On our last day we also read A Color of His Own about a chameleon, then I gave the kids lots of different coloured plasticine. (Tip: I discovered when using plasticine with small children to put it in a bowl of warm water before hand, to soften it up. You can easily dry it on paper towl, and it’s much easier for small hands to work.) It’s interesting to see the kid negotiate between two and three dimensions, each taking their own approach. Here are two of my (dare I say it? ) favourite chameleons.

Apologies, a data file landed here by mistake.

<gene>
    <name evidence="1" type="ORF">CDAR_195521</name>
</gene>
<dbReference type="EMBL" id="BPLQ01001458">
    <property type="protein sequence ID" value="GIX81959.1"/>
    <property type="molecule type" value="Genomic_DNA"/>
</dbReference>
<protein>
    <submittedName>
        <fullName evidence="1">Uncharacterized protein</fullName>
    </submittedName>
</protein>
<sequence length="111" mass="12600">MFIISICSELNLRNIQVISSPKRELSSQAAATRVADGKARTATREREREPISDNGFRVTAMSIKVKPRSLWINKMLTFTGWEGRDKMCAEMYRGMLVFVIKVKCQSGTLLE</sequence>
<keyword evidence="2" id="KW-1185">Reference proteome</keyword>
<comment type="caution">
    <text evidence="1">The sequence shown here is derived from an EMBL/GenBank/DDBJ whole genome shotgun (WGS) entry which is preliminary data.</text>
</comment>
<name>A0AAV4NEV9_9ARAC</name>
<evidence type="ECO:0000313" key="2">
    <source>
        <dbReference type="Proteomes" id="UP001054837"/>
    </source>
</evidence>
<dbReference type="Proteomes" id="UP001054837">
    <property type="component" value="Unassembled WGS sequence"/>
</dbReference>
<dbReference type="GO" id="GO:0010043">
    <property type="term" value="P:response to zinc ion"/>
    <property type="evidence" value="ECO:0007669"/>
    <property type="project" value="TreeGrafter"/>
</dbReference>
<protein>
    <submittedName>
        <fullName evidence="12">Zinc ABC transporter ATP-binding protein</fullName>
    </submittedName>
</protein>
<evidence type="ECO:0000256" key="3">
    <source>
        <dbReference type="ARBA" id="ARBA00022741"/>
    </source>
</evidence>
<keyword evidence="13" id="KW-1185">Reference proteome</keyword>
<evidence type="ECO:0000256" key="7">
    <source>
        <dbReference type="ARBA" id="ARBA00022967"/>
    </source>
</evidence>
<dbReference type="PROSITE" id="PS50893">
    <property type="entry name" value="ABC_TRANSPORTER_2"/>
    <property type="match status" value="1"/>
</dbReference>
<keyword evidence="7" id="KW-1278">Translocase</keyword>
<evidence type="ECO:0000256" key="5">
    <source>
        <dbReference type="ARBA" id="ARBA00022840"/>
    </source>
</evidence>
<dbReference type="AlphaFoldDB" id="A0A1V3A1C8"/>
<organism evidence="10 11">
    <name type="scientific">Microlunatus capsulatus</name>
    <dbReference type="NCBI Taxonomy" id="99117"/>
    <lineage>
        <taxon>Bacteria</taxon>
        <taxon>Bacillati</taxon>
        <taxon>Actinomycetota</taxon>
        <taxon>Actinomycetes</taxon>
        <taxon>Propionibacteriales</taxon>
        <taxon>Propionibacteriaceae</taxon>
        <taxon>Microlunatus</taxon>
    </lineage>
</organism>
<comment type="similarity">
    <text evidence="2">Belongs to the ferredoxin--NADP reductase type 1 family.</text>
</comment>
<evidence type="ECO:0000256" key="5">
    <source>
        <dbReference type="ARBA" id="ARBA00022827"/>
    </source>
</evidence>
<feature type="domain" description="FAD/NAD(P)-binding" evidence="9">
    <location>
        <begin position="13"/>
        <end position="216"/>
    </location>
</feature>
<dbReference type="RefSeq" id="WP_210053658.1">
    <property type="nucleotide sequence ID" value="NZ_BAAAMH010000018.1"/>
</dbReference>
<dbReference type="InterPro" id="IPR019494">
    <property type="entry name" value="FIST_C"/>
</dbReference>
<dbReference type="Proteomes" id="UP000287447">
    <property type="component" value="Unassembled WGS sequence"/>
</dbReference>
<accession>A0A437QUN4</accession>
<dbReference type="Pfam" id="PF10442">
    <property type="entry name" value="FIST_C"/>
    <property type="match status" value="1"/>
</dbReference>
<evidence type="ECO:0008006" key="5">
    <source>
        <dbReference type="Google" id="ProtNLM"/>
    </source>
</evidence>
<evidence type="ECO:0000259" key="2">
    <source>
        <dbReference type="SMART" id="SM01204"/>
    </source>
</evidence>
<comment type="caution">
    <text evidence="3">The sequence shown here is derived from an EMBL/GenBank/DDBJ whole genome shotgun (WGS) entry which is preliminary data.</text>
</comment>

“I’m done.” This is an interesting thing that happens – we start work on a project and within a very short time a kid will announce that he is done. I say “a kid” but mostly it is “the kid”. Every group has a child who is always finished before anybody else. And with one kid, I suppose, it’s not much of an issue, but it does tend to unleash a bit of an avalanche of I’mdones coming one after the other. I’m sure I could read about this (maybe I will) but I’ve just been pondering it today. One the one hand I like to respect that each child is an individual and could easily just be done faster, or not be interested in what we’re doing, or something like that. And in the interest of keeping the classroom running smoothly I often have an area set up for children after the activity. (“You can go work with blocks on the carpet until we are ready to go on to the next thing.”) But I also want to convey that spending time on something is valid. Sometimes we work on things, sometimes we think about it a bit longer, and sometimes (most times!) it isn’t “best” to be done in record time. In practice my approach is really to encourage this. Fairly early one I identify the kid that is always done and for them I generally say ” We are going to be working with clay for a while so you can either work some more or you can sit with us and watch your friends.” I then I follow it up with some comment or idea about their work. Mostly this works. Just makes me wonder – is the “I’m done” thing I natural kid thing, or does it have something to do with their environment. We often have this idea that children have shorter attention spans, but maybe part of it has to do with not expect them, or giving them the opportunity to spend time on things?